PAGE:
My dad loves cooking with fresh turmeric but hates the idea of having to buy it packaged in plastic. It was a no-brainer that I needed to grow some for him and now I easily produce enough to get him through the year.
A member of the ginger family (Zingiberaceae), turmeric rhizomes have brown skin with bright orange flesh. Although often grown as an annual, it is a perennial herb growing 1 metre in height and is a native to the monsoon forests of south east Asia. If left undisturbed for a year, it will reward you with attractive tall flower spikes in Summer.
Turmeric is an ingredient of curry powder, and gives it’s distinctive yellow colour. Rhizomes are either used fresh, or boiled then sundried and ground. It is thought by many to have health benefitting qualities including antiseptic, antibacterial, and anti-inflammatory properties.
How can I use turmeric?
Turmeric can be used in many different ways both fresh and in powdered form. Other parts of the plant can also be put to use.
- grated fresh into asian dishes
- in curries, soups or stews
- in stir-fries
- with green vegetables such as kale
- with tofu
- with seafood
- added to rice for colour and flavour
- in scrambled eggs or a frittata
- turmeric chai
- blended into a smoothie
- use the leaves to wrap fish
- as a cut or edible flower
- as a yellow dye
Select your rhizomes
You can find rhizomes to plant through online nurseries, farmers markets, swap groups, community garden groups or if you have a piece already sprouting in your kitchen that will work too. Rhizomes with lots of ‘eyes’ are best, and ensure they don’t have any signs of disease.
Get started early in spring
The earlier you start, the more time your rhizomes have to develop so for the best results plant in September or October. Leave rhizomes to sprout on the window sill.
Avoid over-watering at the beginning
To prevent rhizomes from rotting it’s important to limit watering until the plants have developed a root system. Partially bury the rhizomes in the soil, ensuring they get plenty of light. Look out for sprouts which, depending on the weather should develop in about 3 weeks.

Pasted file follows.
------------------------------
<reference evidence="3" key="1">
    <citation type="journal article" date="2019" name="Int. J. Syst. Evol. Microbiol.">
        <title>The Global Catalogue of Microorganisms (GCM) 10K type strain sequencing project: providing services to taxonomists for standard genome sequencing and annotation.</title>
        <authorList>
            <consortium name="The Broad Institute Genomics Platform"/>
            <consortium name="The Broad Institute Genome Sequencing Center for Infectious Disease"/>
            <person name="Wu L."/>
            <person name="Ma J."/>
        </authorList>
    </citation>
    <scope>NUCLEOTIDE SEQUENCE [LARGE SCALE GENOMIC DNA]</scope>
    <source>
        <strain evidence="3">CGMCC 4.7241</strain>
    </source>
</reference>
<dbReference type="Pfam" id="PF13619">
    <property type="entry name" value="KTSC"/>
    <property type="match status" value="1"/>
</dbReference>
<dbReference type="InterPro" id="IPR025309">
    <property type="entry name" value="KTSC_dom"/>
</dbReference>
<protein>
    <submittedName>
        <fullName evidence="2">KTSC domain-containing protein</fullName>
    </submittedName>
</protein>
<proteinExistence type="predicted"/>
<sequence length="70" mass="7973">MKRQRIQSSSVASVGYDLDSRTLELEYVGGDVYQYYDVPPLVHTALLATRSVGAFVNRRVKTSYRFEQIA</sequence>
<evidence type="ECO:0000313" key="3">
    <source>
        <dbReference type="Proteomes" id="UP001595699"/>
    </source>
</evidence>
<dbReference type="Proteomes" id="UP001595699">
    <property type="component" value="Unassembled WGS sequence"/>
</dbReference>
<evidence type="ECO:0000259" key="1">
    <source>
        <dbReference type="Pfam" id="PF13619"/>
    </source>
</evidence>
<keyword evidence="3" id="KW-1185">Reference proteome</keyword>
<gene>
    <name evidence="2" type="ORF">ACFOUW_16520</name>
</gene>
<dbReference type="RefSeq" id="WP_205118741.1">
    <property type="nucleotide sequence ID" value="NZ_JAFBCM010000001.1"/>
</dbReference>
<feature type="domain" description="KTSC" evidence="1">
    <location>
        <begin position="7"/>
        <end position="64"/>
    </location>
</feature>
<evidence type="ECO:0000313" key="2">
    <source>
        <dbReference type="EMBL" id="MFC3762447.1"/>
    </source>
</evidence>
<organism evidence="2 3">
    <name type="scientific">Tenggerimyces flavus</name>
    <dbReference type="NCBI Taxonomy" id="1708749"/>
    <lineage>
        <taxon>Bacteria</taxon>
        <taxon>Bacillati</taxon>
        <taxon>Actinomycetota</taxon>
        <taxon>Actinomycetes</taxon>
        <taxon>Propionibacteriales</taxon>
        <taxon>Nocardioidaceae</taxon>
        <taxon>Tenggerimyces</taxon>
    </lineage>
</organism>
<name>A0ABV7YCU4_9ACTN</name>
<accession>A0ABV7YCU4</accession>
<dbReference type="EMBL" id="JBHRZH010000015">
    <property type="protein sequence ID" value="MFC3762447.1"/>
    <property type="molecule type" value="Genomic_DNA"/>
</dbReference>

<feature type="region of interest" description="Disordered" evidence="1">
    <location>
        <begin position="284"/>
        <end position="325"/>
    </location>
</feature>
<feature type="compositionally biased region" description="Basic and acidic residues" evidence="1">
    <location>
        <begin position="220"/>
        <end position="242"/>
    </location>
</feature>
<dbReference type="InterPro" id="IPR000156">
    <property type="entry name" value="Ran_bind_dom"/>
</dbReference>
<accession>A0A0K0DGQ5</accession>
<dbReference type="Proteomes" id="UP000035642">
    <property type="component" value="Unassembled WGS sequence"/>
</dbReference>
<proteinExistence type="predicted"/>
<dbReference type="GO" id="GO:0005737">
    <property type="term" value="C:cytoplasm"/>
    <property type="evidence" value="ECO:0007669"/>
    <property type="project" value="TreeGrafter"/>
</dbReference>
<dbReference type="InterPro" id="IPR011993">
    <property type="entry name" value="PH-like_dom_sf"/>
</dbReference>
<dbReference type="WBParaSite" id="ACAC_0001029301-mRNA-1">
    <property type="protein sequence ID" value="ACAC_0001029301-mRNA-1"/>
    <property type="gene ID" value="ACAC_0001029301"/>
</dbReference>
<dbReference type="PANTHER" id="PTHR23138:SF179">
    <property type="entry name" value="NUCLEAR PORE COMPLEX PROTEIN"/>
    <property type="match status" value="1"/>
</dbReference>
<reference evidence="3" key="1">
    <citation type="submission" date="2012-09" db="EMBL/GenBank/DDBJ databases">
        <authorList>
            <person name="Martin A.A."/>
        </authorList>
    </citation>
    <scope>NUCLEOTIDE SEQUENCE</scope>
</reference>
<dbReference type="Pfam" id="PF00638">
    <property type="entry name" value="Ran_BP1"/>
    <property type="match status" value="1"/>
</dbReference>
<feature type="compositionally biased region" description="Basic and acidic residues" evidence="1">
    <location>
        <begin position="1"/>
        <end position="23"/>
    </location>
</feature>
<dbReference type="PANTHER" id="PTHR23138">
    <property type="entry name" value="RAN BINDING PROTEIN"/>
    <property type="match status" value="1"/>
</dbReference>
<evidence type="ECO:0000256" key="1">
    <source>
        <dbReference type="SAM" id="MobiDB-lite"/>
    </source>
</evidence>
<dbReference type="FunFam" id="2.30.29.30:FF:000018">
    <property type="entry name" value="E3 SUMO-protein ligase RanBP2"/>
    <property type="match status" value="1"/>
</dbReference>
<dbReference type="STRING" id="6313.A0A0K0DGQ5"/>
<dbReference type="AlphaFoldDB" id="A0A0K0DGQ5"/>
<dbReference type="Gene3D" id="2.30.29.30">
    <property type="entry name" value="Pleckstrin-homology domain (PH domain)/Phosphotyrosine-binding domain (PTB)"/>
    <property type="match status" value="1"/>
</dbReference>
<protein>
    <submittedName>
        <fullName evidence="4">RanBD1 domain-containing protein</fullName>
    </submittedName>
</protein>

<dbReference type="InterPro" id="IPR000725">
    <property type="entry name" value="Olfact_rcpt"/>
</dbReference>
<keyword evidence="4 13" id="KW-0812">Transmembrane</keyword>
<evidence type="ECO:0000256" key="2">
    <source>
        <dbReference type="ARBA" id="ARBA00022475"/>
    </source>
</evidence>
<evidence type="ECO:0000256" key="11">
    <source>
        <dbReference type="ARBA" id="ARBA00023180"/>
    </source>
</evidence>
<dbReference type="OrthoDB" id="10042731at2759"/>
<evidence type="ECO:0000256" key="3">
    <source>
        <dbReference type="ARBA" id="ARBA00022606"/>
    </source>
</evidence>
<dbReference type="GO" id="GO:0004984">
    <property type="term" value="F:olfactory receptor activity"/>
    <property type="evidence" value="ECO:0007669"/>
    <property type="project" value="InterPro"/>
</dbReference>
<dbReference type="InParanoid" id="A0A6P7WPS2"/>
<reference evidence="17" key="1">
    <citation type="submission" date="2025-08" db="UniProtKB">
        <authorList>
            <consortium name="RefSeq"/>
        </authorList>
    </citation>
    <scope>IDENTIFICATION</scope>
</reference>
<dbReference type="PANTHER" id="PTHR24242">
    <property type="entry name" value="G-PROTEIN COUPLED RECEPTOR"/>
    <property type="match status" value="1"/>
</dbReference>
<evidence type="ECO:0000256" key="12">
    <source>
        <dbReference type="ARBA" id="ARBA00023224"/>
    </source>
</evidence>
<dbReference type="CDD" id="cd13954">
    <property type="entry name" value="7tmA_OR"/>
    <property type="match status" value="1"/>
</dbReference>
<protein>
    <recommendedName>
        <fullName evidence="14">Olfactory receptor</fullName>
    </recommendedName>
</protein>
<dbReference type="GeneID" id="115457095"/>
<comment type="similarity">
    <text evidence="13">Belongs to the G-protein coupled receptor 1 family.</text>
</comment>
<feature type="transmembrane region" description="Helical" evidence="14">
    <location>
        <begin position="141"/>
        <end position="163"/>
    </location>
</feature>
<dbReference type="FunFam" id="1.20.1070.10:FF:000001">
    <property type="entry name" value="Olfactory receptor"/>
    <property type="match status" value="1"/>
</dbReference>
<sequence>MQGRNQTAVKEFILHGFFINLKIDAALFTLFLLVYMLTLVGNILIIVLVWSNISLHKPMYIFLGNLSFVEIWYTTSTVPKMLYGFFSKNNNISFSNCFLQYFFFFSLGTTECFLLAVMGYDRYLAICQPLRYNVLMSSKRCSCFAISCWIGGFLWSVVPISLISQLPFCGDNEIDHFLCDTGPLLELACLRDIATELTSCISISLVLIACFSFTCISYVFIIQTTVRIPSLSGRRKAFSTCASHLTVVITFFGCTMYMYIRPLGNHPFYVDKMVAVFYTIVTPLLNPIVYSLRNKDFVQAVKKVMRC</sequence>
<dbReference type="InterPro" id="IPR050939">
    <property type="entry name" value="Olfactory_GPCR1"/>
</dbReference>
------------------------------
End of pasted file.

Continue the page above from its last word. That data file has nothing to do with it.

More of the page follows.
Provide quality soil
Provide a well-drained soil, rich with organic matter. A pH between 5.5 and 6.5 is ideal. Cultivate growing beds around 40 centimetres in depth and 1 metre across. If growing in a container purchase a good quality organic potting mix.
Grow in a frost-free position. If you live in a frost prone climate try growing in a container and move your turmeric to a sheltered position over winter. Plants thrive in temperatures between 20 and 25 degrees celcius.
Try growing in a container
I’ve found growing turmeric in Sydney in a container a great solution. Over winter I move it into a more sheltered position so it survives the chill, and it’s an attractive plant to have just outside my door.
Provide light shade over summer
Turmeric loves a sunny position with light shade during the heat of summer. If your plants are given too much shade you’ll have a lower yield.
Water regularly once established
In it’s natural habitat turmeric receives a high rainfall but it’s important that the soil is well-drained so that the rhizomes do not become water-logged and rot.
Harvesting your turmeric
Your rhizomes will be ready to harvest after approximately 8 to 9 months. With a spring planting, this will mean that you will be harvesting late autumn to early winter. You will notice the leaves turning yellow and the stems collapsing at this time. Be careful not to damage the rhizomes when you lift them.
You can also ‘bandicoot’ harvest your turmeric by carefully digging at the side of a clump and removing rhizomes as needed.
Pests and diseases
Turmeric is susceptible to pests such as stem borer, leaf borer, leaf rolling caterpillars, and scale insects. And diseases including leaf blotch, leaf blotch, rhizome rot, and leaf scorching caused by a fungus.
Make your own turmeric powder
You can make your own turmeric powder by cooking the roots in boiling water, letting them cool, then peeling them and cutting them into small pieces. Let them dry completely in the sun and grind them into a fine powder using a spice or coffee grinder. Store in an air-tight jar.
Storing your turmeric
Store your fresh turmeric as you would store garlic, in an open container or basket in the cupboard. It will stay fresh for 2 weeks, but will keep much longer. Turmeric powder can be stored as other ground spices in airtight container away from humidity, light and extreme heat where it will be at it’s best for 12 to 15 months.
Turmeric is an attractive, low maintenance plant easy to grow in a container. The key is really the timing. By getting some growing now you could grow up some great gifts for friends for Christmas.